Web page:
Some of the book’s more interesting passages deal with the authors’ perspectives on leadership. Rather than simply a role of "big picture" thinking, strategy formulation, and delegating the details, the authors hold that the more effective leader is one who remains close enough to the details to ensure successful execution.

One example of the book's "how to" approach is that the authors identify seven essential leadership behaviors, and then expand with illustrative detail:
  • Know your people and your business.
  • Insist on realism.
  • Set clear goals and priorities.
  • Follow through.
  • Reward the doers.
  • Expand people's capabilities.
  • Know yourself.

The authors treat their other execution building blocks in a similar manner. Consequently, upon completion, the reader should come away from this book with a working framework for improving his or her own ability to successfully execute.

However, I think that some supplementary reading is still necessary to fully leverage the book’s advice. For example, the book isn't going to provide the reader with insights into how to decide what the right things are to do, as much as how to ensure that things are done right. This isn't so much a criticism of the book as it is recognition of the breadth of the subject matter the authors address.

Clearly, some trade-offs were necessary to avoid confusing the book's key message: execution is key to transforming winning strategies into tangible results.

Greg DiGiovanni
Senior Manager, Enterprise Architecture & Portfolio Management

Amazon book description:
What is different about the careers of people like Lou Gerstner, the acclaimed, recently retired chairman and CEO of IBM; Senator Elizabeth Dole; Yahoo! COO Dan Rosensweig; and Tom Freston, chairman and CEO of MTV Networks? Why did they ascend to the top and prosper—why did they have extraordinary careers—while others, equally talented, never reach their potential or aspirations?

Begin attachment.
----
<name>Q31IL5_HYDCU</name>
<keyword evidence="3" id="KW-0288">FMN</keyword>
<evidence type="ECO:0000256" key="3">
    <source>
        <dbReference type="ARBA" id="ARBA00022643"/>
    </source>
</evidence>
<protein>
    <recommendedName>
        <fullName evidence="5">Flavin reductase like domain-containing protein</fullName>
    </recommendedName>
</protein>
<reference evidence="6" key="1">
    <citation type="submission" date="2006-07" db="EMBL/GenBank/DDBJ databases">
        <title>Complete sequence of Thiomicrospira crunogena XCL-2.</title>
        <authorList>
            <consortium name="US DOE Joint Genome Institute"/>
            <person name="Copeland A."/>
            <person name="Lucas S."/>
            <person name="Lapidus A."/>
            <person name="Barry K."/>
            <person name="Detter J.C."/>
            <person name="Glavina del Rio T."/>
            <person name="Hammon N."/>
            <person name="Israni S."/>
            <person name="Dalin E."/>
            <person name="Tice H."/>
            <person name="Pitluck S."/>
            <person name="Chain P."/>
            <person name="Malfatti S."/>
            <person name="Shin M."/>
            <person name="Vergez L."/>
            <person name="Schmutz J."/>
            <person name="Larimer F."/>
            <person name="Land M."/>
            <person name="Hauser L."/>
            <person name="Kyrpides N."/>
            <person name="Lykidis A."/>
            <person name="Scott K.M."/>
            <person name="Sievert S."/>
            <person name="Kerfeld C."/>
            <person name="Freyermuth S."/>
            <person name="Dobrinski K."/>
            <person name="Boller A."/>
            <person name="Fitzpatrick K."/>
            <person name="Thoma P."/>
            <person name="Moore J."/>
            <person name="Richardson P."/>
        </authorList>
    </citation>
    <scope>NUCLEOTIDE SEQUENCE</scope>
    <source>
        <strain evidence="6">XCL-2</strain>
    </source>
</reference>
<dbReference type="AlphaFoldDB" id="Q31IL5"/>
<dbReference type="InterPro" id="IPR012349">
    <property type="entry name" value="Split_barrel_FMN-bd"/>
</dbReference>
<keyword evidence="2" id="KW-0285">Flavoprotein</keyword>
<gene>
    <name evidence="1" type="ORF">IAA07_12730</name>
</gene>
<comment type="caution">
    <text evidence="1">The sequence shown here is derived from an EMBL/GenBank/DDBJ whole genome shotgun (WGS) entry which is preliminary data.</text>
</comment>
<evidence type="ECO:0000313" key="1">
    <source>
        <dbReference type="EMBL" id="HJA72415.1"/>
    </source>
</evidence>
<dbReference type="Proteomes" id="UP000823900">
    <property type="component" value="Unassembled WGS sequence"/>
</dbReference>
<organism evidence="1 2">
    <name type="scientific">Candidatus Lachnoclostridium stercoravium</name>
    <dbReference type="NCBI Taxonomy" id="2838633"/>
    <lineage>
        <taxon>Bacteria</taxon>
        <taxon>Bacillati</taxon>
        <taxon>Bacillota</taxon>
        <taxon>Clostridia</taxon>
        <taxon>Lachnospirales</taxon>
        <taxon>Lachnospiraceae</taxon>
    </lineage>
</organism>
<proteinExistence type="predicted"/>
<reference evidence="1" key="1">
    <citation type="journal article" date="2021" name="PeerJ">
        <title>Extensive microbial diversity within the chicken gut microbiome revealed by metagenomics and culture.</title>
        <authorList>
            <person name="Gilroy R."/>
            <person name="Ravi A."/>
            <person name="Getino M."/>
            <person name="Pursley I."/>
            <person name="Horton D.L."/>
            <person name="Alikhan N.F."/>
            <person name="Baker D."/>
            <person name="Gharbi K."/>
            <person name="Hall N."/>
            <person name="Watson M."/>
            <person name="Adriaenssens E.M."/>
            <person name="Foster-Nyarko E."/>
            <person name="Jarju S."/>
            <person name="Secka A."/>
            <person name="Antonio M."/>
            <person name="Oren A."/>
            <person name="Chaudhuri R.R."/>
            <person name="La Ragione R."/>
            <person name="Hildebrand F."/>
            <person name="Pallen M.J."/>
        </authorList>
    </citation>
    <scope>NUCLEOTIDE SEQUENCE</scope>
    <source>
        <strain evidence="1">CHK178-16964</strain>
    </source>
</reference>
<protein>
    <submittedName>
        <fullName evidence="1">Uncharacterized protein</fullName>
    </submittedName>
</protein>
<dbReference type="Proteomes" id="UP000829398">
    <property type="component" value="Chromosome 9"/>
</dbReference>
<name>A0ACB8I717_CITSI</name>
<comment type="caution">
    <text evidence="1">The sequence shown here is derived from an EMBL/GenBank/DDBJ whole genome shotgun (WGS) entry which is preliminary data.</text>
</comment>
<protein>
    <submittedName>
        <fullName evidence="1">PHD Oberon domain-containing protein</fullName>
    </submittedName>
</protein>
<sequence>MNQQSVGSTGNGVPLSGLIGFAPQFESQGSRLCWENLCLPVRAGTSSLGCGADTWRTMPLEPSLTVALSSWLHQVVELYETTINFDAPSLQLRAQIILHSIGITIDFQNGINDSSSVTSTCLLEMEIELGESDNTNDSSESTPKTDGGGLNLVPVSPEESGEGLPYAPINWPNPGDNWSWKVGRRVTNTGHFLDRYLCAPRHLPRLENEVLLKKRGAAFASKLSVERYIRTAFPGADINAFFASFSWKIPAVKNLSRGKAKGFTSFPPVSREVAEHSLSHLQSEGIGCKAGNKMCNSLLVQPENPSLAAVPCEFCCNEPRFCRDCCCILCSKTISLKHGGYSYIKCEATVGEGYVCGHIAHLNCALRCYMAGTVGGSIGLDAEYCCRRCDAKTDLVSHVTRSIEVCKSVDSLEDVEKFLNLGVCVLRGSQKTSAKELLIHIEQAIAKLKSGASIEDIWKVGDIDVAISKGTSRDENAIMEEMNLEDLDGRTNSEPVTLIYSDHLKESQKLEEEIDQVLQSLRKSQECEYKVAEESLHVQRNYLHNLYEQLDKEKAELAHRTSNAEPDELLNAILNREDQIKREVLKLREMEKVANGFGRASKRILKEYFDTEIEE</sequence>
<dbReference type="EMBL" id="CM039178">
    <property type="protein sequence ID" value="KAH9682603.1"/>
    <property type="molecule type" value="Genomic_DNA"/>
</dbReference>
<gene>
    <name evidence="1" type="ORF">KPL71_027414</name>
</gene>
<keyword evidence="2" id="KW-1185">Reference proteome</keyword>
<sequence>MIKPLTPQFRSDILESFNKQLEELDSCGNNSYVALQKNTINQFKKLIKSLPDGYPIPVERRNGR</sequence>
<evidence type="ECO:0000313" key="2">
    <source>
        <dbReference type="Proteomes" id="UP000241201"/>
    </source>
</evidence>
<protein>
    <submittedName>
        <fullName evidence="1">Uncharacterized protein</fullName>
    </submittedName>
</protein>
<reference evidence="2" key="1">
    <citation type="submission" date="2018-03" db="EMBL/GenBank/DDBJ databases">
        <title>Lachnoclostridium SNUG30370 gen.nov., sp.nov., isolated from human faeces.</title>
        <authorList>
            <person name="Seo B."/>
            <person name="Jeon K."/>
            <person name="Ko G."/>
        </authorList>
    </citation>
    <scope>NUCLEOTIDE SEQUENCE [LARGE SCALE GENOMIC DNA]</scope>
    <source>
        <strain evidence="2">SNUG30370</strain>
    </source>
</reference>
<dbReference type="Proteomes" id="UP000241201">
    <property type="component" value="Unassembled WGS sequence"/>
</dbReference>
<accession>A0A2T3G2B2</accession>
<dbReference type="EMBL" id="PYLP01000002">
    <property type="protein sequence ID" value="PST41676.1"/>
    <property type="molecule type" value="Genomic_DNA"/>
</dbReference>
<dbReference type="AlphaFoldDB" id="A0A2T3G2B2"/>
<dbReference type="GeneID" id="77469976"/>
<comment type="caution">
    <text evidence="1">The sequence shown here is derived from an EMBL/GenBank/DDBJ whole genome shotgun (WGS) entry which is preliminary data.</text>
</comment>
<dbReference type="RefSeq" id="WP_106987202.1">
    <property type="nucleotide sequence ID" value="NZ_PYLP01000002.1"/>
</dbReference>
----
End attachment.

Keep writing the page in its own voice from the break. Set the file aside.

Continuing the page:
Jim Citrin and Rick Smith of Spencer Stuart, the world’s most influential executive search firm, set out to explore this question. The result—based on in-depth, original research—is sure to be the most important and useful book for anyone seeking to crack the code of how to build a rewarding, personally satisfying career.

Like weather systems and financial markets, careers contain patterns. What Citrin and Smith found from their research and extensive experience is that people with extraordinary careers are guided by five straightforward patterns that can be harnessed and used by everyone. These individuals:
  • Translate their knowledge and experience into action, building their personal value over each phase of their career.
  • Practice benevolent leadership by not clawing their way to the top but by being carried there.
  • Solve the permission paradox—the dilemma of not being able to get a job without experience and not getting the experience without the job.
  • Differentiate themselves by using the 20/80 principle of performance by storming past their defined jobs to create breakthrough ideas and deliver unexpected impact.
  • Do not micromanage their careers, but macromanage them by gravitating toward the things they are best at and have a passion for, and working with people they like and respect.

No one manages your career for you. But with Citrin and Smith as your guide, you’ll be able to understand—and act on—the root causes of success. And what better source for strategic career advice than Spencer Stuart, the firm that over the past ten years has conducted more than 60 percent of the searches for Fortune 1000 CEOs?

TechRepublic member recommendation:
Just released for sale, this book is a very good read on the subject of career building and professional development.

Citrin and Smith reached their conclusions by distilling research from thousands of surveys, hundreds of interviews, and lots of case studies. Jim Citrin was a contributor to the Barely Managing / Talent Monger column for Business 2.0. It was through the e-zine for that column that I learned about his study, participated in the survey, and then got the book hot off the presses.

I'm glad I did, and think you will enjoy the book too.

TechRepublic members can learn more about the book, and take an online profile survey, at the (free) Web site. You can also access the Spencer Stuart Job Survival Guide.

TechRepublic member M.L. Wright